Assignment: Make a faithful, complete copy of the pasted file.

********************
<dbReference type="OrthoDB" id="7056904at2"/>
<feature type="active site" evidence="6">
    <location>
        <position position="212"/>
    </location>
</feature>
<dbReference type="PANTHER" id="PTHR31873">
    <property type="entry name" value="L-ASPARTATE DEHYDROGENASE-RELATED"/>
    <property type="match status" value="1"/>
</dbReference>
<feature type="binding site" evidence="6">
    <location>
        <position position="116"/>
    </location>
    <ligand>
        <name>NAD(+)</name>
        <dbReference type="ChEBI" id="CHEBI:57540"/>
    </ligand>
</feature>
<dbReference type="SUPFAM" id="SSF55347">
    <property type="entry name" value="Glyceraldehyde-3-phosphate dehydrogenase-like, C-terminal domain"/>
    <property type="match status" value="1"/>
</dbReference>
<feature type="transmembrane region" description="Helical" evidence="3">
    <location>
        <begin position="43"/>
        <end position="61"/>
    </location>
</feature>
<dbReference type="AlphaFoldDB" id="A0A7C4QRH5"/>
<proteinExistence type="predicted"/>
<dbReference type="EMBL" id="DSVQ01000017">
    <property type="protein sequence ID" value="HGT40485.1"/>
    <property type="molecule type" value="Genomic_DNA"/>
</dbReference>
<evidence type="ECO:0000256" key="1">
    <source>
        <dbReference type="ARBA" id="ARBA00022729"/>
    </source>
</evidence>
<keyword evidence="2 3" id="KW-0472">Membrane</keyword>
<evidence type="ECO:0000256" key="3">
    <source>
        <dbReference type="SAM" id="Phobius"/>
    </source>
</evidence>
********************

<dbReference type="OrthoDB" id="7056904at2"/>
<feature type="active site" evidence="6">
    <location>
        <position position="212"/>
    </location>
</feature>
<dbReference type="PANTHER" id="PTHR31873">
    <property type="entry name" value="L-ASPARTATE DEHYDROGENASE-RELATED"/>
    <property type="match status" value="1"/>
</dbReference>
<feature type="binding site" evidence="6">
    <location>
        <position position="116"/>
    </location>
    <ligand>
        <name>NAD(+)</name>
        <dbReference type="ChEBI" id="CHEBI:57540"/>
    </ligand>
</feature>
<dbReference type="SUPFAM" id="SSF55347">
    <property type="entry name" value="Glyceraldehyde-3-phosphate dehydrogenase-like, C-terminal domain"/>
    <property type="match status" value="1"/>
</dbReference>
<feature type="transmembrane region" description="Helical" evidence="3">
    <location>
        <begin position="43"/>
        <end position="61"/>
    </location>
</feature>
<dbReference type="AlphaFoldDB" id="A0A7C4QRH5"/>
<proteinExistence type="predicted"/>
<dbReference type="EMBL" id="DSVQ01000017">
    <property type="protein sequence ID" value="HGT40485.1"/>
    <property type="molecule type" value="Genomic_DNA"/>
</dbReference>
<evidence type="ECO:0000256" key="1">
    <source>
        <dbReference type="ARBA" id="ARBA00022729"/>
    </source>
</evidence>
<keyword evidence="2 3" id="KW-0472">Membrane</keyword>
<evidence type="ECO:0000256" key="3">
    <source>
        <dbReference type="SAM" id="Phobius"/>
    </source>
</evidence>